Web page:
Who maintains IPRA’s data? Not IPRA.

It turns out IPRA – the civilian police accountability organization – does not maintain control over their own data and must seek CPD assistance in accessing the data IPRA creates & stores in the CPD’s CLEAR database system.

IPRA DoorThe Independent Police Review Authority (IPRA) recently admitted to the Chicago Justice Project that they do not maintain exclusive control over the data they create.

In fact, IPRA maintains that the Chicago Police Department (CPD) owns the data. This is striking because IPRA is an independent civilian lead agency that is supposed to oversee the actions of the CPD, not the other way around.  Only in Chicago could an oversight agency store their data in a database that is maintained by the agency they are overseeing.

On October 10, 2014, we filed a request for data from IPRA under Illinois’ Freedom of Information Act. We sought to access data related to all the complaints against officers IPRA received in January 2013.

What we learned through our study of IPRA is that they do not have a standalone data system. Rather, they enter all of their data in to the CPD’s Citizen and Law Enforcement Analysis and Reporting (CLEAR) database. CLEAR is the CPD’s main database management system that controls the vast majority of data needs of the Chicago Police Department. The CPD, as may be expected, is the only group with administrative rights within CLEAR. This means that certain members of the CPD, not IPRA members, maintain rights and authority within CLEAR to access IPRA’s data, dumping data from CLEAR for analysis and or distribution when needed to respond to FOIA requests; or for any other nefarious purpose they want.  You can just imagine the possibilities.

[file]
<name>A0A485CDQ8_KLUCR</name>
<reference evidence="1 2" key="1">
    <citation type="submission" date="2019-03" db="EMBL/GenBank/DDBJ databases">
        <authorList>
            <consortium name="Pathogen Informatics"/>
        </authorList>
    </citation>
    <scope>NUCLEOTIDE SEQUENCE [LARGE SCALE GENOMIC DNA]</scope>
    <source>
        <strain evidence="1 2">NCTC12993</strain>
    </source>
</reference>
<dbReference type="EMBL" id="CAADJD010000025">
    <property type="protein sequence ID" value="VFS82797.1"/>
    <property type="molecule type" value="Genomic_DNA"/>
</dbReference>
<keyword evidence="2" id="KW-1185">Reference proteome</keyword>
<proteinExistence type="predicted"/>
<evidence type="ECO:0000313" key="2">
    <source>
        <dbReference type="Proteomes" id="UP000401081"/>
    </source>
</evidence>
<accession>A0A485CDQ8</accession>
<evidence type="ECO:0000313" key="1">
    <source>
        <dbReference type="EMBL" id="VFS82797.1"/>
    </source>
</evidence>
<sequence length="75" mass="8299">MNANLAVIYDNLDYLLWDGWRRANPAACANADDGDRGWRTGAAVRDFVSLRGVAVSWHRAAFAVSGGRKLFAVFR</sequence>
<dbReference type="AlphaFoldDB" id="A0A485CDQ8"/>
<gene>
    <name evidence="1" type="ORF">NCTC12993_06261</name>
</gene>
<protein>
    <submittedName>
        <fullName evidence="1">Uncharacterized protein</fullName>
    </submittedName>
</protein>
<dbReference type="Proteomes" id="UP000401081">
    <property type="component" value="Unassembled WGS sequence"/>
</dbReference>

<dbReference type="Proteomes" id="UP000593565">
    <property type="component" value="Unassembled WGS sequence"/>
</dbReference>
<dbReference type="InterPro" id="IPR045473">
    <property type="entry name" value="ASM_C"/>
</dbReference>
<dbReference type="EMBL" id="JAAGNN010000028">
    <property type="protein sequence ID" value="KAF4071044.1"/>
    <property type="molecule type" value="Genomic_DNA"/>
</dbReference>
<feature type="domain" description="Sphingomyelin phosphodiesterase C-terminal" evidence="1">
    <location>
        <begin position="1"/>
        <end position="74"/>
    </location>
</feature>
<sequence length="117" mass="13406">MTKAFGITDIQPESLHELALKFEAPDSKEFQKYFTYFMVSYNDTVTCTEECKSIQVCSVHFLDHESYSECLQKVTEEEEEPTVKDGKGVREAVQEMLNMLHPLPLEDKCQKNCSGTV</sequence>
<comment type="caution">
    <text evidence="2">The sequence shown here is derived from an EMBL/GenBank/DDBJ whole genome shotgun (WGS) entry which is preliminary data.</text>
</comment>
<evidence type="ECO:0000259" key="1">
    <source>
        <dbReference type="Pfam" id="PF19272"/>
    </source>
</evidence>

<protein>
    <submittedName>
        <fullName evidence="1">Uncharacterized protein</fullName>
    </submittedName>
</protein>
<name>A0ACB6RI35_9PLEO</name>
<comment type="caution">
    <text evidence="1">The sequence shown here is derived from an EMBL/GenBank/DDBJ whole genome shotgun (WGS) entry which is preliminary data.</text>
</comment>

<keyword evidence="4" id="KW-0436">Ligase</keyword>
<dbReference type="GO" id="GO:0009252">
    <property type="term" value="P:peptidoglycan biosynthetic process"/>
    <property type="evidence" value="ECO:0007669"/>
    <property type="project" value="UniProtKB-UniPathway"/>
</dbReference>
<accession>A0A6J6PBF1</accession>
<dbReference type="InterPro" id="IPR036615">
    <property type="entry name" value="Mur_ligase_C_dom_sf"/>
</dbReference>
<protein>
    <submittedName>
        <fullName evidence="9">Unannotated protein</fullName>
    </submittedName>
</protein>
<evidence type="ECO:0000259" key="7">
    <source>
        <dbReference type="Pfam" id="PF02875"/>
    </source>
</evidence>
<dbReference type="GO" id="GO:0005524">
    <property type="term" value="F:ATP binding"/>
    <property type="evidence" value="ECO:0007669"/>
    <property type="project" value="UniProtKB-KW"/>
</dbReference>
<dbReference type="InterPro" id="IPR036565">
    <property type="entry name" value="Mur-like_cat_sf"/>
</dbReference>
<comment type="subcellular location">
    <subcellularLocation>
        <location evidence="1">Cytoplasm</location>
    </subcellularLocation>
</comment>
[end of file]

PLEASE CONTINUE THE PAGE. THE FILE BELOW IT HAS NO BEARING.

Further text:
How do we know this?

On January 9, 2015 CJP talked to IPRA’s FOIA Officer and an unnamed IPRA technologist (my notes for some reason did not note his name) via phone and it was during this call that we learned that IPRA does not maintain their own data. In the same call we also learned that IPRA does not have the administrative rights within CLEAR to dump data to fulfill our FOIA request. The unnamed technologist did tell us that if we wanted the data we would have to get it from the CPD — startling admission to say the least.

At the end of this call, CJP agreed that the information provided during this phone conversation would satisfy our open FOIA request and that CJP would only require an on-paper response from IPRA stating they do not have the needed access to the CPD CLEAR database to fulfill our FOIA. For two months — despite our pestering through email and over the phone — IPRA never sent their final response to our FOIA.

On March 27, 2015, an IPRA lawyer called us to say that their technologists were working very hard to find workarounds using their limited access to the CPD’s CLEAR database to find a way to fulfill our FOIA. We agreed to an open-ended closure date while IPRA tried to find a way to fulfill our FOIA request. It seemed IRPA was hesitant to respond to CJP with the fact that they don’t have the access needed to fulfill our FOIA, and that if we really wanted the data we are requesting, we would have to send a FOIA to the CPD.